Ich outbreaks are the bane of many fish keepers lives and it is highly likely that you tanks will end up having problems with ich at some point even if you do your best to do everything you can to reduce the odds of ich affecting your fish.
With so many people keeping planted tanks these days, and some people keeping rare or difficult to keep plants in their aquariums, it is easy to see why so many people ask if their ich treatment will kill their plants.
Most chemical based ich treatments will end up causing problems with plants depending on the dosage requirements and the ingredients in the treatment.
This can range from minor, temporary problems with the plants to more serious issues resulting in the plants perishing, potentially in a short period of time.
Unfortunately, due to the strength of ich, the chemical treatments that are commonly used to treat ich will commonly have at least one ingredient that will cause problems with your plants.
There are a small number of natural ich treatments that will have a minimal effect on your plants but these tend to be less effective on actually treating the ich on your fish so it will be a trade off between the two.
Will Ich Treatment Kill My Plants?
The chances of most chemical ich treatments causing at least minor issues with your aquatic plants is relatively high with some ich treatments, especially ones with malachite green as an ingredient will have a higher chance of causing serious problems with plants.
The natural ich treatments can often be used in planted tanks to combat ich with minimal issues.
This is why the temperature trick can be so popular with people who keep planted tanks who need to treat ich in their tank.
The basis of this treatment is to increase the water temperature in your tank to the maximum tolerable temperature for all living things in the tank until the ich parasite has perished.
This can be a very effective method for treating ich that presents minimal risk to your plants but it does not work on all ich strains.
One issue with some ich treatments is that it may take days or even weeks for your plants to show the signs of the problems caused by the chemicals or minerals in the ich treatment.
In some situations, the treatment may be over and the ich eradicated from your tank only for you to end up having problems with your plants at a later date with many people failing to connect their ich treatment with the problem with their plants.
Does Malachite Green Kill Plants?
Malachite green can kill some aquatic plants and cause minor issues in others but it is one of the most reliable treatments for ich on the market with malachite green being able to quickly treat an ich outbreak.
Some plants will not be affected by malachite green at all but this does tend to be rare and even low doses can cause problems.
You should easily be able to see if your ich treatment has malachite green in it by simply reading the label for the ingredients list in the treatment.
You may find that your aquarium water turns blue if you are using an ich treatment that contains malachite green though with being considered a normal side effect of the treatment and a warning sign if you have a planted tank and were unaware that your ich treatment contains malachite green.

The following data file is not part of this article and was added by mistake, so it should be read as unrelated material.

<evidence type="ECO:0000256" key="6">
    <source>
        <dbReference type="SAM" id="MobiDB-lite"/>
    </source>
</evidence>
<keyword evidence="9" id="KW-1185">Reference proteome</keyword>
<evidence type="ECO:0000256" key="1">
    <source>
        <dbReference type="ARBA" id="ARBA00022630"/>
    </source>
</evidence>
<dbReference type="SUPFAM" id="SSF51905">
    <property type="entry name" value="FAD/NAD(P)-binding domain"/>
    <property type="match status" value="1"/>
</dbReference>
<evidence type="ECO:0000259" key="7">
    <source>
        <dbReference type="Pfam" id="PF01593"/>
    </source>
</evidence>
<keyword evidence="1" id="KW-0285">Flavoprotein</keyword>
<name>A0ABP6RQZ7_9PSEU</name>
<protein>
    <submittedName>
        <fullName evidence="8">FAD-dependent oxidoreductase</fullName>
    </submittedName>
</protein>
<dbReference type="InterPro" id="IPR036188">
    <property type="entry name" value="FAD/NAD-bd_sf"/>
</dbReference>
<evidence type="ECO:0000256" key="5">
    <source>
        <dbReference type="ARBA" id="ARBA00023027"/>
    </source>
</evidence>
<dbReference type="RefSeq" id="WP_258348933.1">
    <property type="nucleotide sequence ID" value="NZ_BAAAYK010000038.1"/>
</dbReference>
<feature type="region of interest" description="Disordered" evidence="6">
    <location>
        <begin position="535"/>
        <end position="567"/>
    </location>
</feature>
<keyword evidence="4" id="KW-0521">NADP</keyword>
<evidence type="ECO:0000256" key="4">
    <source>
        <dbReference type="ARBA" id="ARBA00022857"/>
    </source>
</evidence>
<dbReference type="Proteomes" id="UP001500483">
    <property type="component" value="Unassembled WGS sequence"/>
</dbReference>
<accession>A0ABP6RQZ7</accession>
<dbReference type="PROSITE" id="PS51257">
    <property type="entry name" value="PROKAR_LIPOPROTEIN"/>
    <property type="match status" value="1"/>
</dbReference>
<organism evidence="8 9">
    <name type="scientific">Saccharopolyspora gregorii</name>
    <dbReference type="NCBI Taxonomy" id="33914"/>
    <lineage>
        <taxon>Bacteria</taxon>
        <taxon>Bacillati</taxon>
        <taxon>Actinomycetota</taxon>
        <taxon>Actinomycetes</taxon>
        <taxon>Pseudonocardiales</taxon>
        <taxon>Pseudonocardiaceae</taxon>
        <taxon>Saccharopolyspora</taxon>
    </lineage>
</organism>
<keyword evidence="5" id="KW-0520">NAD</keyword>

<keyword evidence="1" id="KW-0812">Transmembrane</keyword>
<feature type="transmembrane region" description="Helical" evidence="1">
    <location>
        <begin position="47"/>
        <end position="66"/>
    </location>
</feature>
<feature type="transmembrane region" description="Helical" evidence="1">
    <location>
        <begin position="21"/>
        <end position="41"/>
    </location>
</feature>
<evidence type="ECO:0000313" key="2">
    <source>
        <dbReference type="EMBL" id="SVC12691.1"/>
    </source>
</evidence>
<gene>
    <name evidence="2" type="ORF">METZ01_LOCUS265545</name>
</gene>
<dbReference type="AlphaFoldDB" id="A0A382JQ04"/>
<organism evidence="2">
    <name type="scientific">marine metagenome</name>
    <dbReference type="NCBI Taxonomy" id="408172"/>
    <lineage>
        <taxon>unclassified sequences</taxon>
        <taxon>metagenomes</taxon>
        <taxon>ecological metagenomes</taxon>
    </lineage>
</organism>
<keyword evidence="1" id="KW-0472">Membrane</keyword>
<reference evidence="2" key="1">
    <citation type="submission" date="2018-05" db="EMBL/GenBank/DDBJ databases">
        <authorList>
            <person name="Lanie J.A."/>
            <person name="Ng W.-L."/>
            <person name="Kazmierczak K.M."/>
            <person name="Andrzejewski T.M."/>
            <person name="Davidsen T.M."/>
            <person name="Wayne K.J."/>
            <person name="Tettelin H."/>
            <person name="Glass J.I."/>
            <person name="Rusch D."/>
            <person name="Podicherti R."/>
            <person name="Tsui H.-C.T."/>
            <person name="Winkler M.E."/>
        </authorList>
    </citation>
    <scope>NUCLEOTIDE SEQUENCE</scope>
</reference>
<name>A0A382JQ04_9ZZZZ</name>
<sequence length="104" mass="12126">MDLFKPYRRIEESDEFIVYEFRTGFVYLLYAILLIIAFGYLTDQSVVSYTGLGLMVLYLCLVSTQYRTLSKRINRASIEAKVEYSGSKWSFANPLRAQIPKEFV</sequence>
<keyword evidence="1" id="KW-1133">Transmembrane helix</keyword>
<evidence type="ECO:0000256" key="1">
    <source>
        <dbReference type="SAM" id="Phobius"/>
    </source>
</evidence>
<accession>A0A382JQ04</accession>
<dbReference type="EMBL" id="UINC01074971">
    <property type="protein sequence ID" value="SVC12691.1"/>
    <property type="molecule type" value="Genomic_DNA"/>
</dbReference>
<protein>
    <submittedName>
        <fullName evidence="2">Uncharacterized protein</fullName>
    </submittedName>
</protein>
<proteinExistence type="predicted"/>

Other common ingredients in some ich treatments that you have to watch out for due to their potential for killing aquarium plants include copper and methyl blue with both being able to cause problems even in small amounts.
All modern ich treatments will have both of these listed on their ingredients list on the product label too making it easy to check for these potentially problematic ingredients too.
Can Ich Survive On Plants?
Even though ich does not affect plants in the same way that it affects fish, ich can survive on plants for a number of days but will usually perish without a valid host in under a week.
Ich will usually survive best on the leaves of an aquatic plant but it can technically survive on any part of the plant provided the water parameters are suitable.
A large number of people within the fish keeping community, unfortunately, fail to realize that ich can survive in this way and they will overlook the potential of accidentally adding ich to their tanks via new plants but this is a very real threat.
Ich can technically live in any substrate that your plants come with too making it difficult to try and find it via a visual inspection.
You also have to realize that ich on a plant is usually in its first stage of life where the parasite is very difficult to see rather than its second stage of life that people will often notice on their fish.
How Do You Get Rid Of Ich On Plants?
The easiest way to get rid of ich on plants is just to wait and leave the ich to die naturally as the parasite can only live for a maximum of around one week without a valid host fish.
The easiest way to do this is to place your new aquarium plants into a quarantine tank for around a week prior to adding the plants to your main aquarium tank.
There are other ways that you are able to get rid of ich on plants in your aquarium by using various treatments too.
We have a dedicated article going over the best ich treatment for planted tanks that will be worth reading if you want to use an alternative method though as we go into more detail on the in that article.
That brings our article going over if ich treatment will kill your aquatic plants to an end. We hope that we have been able to help as many of our readers as possible as so many people accidentally cause their aquatic plants easily avoidable harm by using an ich treatment in their planted tank. Thankfully, there are a number of ways that you are able to deal with ich in a planted tank without putting your plants at risk though.